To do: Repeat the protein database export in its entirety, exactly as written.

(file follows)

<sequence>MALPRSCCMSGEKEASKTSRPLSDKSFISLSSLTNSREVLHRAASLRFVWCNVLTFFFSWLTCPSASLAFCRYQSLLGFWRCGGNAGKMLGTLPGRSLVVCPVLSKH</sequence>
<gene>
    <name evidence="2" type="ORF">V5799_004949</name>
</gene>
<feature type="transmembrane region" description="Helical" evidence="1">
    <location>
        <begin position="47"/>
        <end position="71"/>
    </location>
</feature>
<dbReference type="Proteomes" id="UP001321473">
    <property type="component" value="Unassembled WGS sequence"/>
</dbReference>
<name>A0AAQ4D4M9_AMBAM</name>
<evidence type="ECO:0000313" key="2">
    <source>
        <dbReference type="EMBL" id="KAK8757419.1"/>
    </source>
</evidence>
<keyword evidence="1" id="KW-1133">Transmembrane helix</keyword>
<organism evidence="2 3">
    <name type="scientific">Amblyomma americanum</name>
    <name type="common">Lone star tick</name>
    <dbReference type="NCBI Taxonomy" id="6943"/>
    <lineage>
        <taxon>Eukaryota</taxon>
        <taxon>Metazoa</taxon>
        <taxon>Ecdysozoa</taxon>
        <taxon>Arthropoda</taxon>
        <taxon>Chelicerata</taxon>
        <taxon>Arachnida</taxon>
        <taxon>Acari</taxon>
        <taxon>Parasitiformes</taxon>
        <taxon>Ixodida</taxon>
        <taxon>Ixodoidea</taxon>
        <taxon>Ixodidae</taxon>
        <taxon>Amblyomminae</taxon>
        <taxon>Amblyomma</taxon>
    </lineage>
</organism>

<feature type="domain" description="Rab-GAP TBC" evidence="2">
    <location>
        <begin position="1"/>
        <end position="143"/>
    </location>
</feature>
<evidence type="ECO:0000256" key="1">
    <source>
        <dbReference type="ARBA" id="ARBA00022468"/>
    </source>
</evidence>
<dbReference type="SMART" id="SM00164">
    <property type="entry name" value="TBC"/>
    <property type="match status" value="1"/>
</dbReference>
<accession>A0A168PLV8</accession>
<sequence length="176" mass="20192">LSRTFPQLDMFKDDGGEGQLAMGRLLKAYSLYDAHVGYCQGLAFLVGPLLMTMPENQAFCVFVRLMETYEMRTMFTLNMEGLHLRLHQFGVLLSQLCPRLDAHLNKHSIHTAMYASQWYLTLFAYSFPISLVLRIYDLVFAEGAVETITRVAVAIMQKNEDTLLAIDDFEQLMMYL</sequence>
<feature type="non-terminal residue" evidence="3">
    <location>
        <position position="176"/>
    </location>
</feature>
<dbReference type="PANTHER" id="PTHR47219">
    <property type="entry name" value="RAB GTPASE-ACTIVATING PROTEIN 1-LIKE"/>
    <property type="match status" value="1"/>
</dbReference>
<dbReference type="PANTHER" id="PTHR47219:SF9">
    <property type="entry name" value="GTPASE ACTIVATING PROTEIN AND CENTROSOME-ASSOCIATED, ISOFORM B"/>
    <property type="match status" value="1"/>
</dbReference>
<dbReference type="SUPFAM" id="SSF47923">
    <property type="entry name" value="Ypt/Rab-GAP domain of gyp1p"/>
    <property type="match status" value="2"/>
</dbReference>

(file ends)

<sequence>MALPRSCCMSGEKEASKTSRPLSDKSFISLSSLTNSREVLHRAASLRFVWCNVLTFFFSWLTCPSASLAFCRYQSLLGFWRCGGNAGKMLGTLPGRSLVVCPVLSKH</sequence>
<gene>
    <name evidence="2" type="ORF">V5799_004949</name>
</gene>
<feature type="transmembrane region" description="Helical" evidence="1">
    <location>
        <begin position="47"/>
        <end position="71"/>
    </location>
</feature>
<dbReference type="Proteomes" id="UP001321473">
    <property type="component" value="Unassembled WGS sequence"/>
</dbReference>
<name>A0AAQ4D4M9_AMBAM</name>
<evidence type="ECO:0000313" key="2">
    <source>
        <dbReference type="EMBL" id="KAK8757419.1"/>
    </source>
</evidence>
<keyword evidence="1" id="KW-1133">Transmembrane helix</keyword>
<organism evidence="2 3">
    <name type="scientific">Amblyomma americanum</name>
    <name type="common">Lone star tick</name>
    <dbReference type="NCBI Taxonomy" id="6943"/>
    <lineage>
        <taxon>Eukaryota</taxon>
        <taxon>Metazoa</taxon>
        <taxon>Ecdysozoa</taxon>
        <taxon>Arthropoda</taxon>
        <taxon>Chelicerata</taxon>
        <taxon>Arachnida</taxon>
        <taxon>Acari</taxon>
        <taxon>Parasitiformes</taxon>
        <taxon>Ixodida</taxon>
        <taxon>Ixodoidea</taxon>
        <taxon>Ixodidae</taxon>
        <taxon>Amblyomminae</taxon>
        <taxon>Amblyomma</taxon>
    </lineage>
</organism>

<feature type="domain" description="Rab-GAP TBC" evidence="2">
    <location>
        <begin position="1"/>
        <end position="143"/>
    </location>
</feature>
<evidence type="ECO:0000256" key="1">
    <source>
        <dbReference type="ARBA" id="ARBA00022468"/>
    </source>
</evidence>
<dbReference type="SMART" id="SM00164">
    <property type="entry name" value="TBC"/>
    <property type="match status" value="1"/>
</dbReference>
<accession>A0A168PLV8</accession>
<sequence length="176" mass="20192">LSRTFPQLDMFKDDGGEGQLAMGRLLKAYSLYDAHVGYCQGLAFLVGPLLMTMPENQAFCVFVRLMETYEMRTMFTLNMEGLHLRLHQFGVLLSQLCPRLDAHLNKHSIHTAMYASQWYLTLFAYSFPISLVLRIYDLVFAEGAVETITRVAVAIMQKNEDTLLAIDDFEQLMMYL</sequence>
<feature type="non-terminal residue" evidence="3">
    <location>
        <position position="176"/>
    </location>
</feature>
<dbReference type="PANTHER" id="PTHR47219">
    <property type="entry name" value="RAB GTPASE-ACTIVATING PROTEIN 1-LIKE"/>
    <property type="match status" value="1"/>
</dbReference>
<dbReference type="PANTHER" id="PTHR47219:SF9">
    <property type="entry name" value="GTPASE ACTIVATING PROTEIN AND CENTROSOME-ASSOCIATED, ISOFORM B"/>
    <property type="match status" value="1"/>
</dbReference>
<dbReference type="SUPFAM" id="SSF47923">
    <property type="entry name" value="Ypt/Rab-GAP domain of gyp1p"/>
    <property type="match status" value="2"/>
</dbReference>